In its claim that is the subject of this appeal, GST alleged that KCPL's imprudence caused the Hawthorn 5 explosion, which in turn resulted in KCPL's providing inadequate and unreliable service to GST and charging GST unjust and unreasonable rates, in violation of section 393.130.1.[8] In cases where "a complainant alleges that a regulated utility is violating the law, its own tariff, or is otherwise engaging in unjust or unreasonable actions," the Commission has determined that "the burden of proof at hearing rests with complainant." Margulis v. Union Elec. Co., 30 Mo. P.S.C. (N.S.) 517, 523, 1991 WL 639117 (1991). This court has affirmed placing the burden of proof on the complainant in such cases, because the burden of proof properly rests on the party asserting the affirmative of an issue. State ex rel. Tel-Central of Jefferson City, Inc. v. Pub. Serv. Comm'n, 806 S.W.2d 432, 435 (Mo.App.1991). Applying this principle, because GST was asserting the affirmative on the issue of KCPL's imprudence, the burden of proof rested on GST.

    Nevertheless, GST argues that a case from this court, State ex rel. Associated Natural Gas Co. v. Public Service Commission, 954 S.W.2d 520 (Mo.App. 1997), required the burden of proof to be on KCPL to prove it acted prudently. In Associated Natural Gas, a utility initiated a proceeding before the Commission to recover from its customers certain costs it incurred in obtaining gas from its suppliers. Id. at 522-23. In such a proceeding, the Commission reviews the reasonableness of the costs and, if it determines that the costs have been appropriately incurred, the Commission allows the utility to pass the costs on to its customers. Id. at 523. To determine whether the costs were appropriately incurred, the Commission *694 uses a prudence standard. Id. Under the prudence standard, the Commission looks at whether the utility's conduct was reasonable at the time, under all of the circumstances. Id. at 529. In applying this standard, the Commission presumes that the utility's costs were prudently incurred. Id. at 528. Where, however, another participant in the proceeding before the Commission "`creates a serious doubt as to the prudence of an expenditure, then the [utility] has the burden of dispelling these doubts and proving the questioned expenditure to have been prudent.'" Id. (citations omitted). Relying on this language from Associated Natural Gas, GST contends that the mere fact that the Hawthorn 5 explosion case occurred created a "serious doubt" as to the prudence of KCPL's actions; therefore, KCPL should have had the burden of proving that its actions with regard to Hawthorn 5 were prudent.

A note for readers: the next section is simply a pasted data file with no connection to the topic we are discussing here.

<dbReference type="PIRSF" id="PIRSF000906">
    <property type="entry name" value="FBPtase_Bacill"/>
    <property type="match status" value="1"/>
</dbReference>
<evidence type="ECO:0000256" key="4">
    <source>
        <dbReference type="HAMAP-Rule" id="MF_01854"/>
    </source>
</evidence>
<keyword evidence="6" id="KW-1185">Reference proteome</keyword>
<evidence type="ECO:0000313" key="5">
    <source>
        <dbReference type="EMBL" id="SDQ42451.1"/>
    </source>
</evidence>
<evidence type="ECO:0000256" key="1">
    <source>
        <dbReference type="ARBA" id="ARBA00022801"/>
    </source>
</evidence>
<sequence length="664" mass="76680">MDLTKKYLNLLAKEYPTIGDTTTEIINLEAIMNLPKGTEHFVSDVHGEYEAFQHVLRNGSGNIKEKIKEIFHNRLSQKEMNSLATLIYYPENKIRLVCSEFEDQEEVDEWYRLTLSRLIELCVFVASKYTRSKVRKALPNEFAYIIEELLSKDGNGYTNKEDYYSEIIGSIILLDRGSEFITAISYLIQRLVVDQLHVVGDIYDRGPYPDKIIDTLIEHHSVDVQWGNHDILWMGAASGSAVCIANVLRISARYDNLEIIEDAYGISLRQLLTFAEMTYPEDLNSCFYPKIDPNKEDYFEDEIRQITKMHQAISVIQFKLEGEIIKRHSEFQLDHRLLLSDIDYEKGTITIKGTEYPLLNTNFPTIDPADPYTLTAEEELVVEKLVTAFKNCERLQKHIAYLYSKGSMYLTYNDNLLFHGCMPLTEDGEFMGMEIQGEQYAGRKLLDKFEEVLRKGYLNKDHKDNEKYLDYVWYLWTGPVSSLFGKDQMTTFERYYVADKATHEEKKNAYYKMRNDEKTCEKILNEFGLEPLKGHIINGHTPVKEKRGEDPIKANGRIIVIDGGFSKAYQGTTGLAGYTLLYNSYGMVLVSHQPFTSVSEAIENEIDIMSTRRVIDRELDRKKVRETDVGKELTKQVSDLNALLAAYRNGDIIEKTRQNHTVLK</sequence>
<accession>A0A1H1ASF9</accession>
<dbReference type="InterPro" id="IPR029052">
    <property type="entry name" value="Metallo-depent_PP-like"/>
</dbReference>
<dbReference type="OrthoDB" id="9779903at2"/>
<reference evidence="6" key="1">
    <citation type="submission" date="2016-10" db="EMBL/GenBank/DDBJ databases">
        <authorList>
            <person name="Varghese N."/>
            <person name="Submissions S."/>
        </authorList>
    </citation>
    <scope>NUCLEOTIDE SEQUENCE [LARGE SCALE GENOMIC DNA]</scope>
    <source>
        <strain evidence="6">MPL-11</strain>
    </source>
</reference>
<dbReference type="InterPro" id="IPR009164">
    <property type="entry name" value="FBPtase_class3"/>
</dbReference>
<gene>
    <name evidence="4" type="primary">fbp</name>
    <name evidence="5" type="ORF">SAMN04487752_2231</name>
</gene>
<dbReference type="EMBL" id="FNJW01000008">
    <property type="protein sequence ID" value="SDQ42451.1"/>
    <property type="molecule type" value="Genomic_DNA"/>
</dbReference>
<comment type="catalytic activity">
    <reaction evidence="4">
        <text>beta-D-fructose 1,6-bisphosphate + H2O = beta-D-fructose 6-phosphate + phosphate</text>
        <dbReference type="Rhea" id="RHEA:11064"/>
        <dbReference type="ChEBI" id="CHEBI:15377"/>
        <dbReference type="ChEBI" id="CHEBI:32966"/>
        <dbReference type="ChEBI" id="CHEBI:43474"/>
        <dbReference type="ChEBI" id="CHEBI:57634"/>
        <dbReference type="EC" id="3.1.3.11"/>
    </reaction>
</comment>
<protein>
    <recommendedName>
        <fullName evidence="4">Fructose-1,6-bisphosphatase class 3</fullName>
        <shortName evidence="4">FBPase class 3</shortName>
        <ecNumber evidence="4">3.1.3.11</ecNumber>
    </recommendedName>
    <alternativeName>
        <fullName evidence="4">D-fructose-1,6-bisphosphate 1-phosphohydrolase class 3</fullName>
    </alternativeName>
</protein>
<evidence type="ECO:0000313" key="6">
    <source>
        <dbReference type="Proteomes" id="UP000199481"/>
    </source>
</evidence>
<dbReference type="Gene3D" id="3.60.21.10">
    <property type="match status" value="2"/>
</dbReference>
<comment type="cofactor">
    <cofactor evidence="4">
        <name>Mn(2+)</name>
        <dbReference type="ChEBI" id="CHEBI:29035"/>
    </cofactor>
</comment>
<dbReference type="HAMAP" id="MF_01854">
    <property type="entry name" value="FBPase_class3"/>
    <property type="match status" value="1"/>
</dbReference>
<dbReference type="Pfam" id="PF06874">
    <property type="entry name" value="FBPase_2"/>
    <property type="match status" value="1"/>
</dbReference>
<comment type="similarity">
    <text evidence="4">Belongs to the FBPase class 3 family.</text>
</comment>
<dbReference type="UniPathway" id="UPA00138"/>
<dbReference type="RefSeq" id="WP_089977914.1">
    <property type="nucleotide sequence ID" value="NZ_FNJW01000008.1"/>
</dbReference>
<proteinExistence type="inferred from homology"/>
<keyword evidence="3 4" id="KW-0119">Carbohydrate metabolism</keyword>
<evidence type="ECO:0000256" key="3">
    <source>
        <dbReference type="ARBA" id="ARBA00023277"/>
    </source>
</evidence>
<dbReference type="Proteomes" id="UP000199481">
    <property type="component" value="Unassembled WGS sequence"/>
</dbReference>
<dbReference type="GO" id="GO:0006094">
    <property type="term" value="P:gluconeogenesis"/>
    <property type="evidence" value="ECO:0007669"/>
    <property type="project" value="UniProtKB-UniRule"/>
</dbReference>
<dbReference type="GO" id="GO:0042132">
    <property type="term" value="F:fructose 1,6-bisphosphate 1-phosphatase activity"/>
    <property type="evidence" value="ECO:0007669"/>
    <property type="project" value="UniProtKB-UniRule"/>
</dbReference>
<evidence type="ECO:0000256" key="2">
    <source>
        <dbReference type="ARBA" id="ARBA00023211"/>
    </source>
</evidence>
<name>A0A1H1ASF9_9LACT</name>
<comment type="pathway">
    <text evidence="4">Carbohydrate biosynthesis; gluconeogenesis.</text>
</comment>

Associated Natural Gas is sufficiently substantively and procedurally dissimilar, however, to make it inapplicable to this case. Associated Natural Gas was a ratemaking case initiated by the utility, seeking to pass on costs to its customers. Id. at 523. In such cases, the utility receives the benefit of the presumption of prudence with regard to its costs until a serious doubt is created with regard to the prudence of an expenditure. Id. at 528. When a serious doubt arises, the burden then shifts to the utility to prove prudence of the expenditure in order to succeed on its request to pass these costs on to its customers. Id.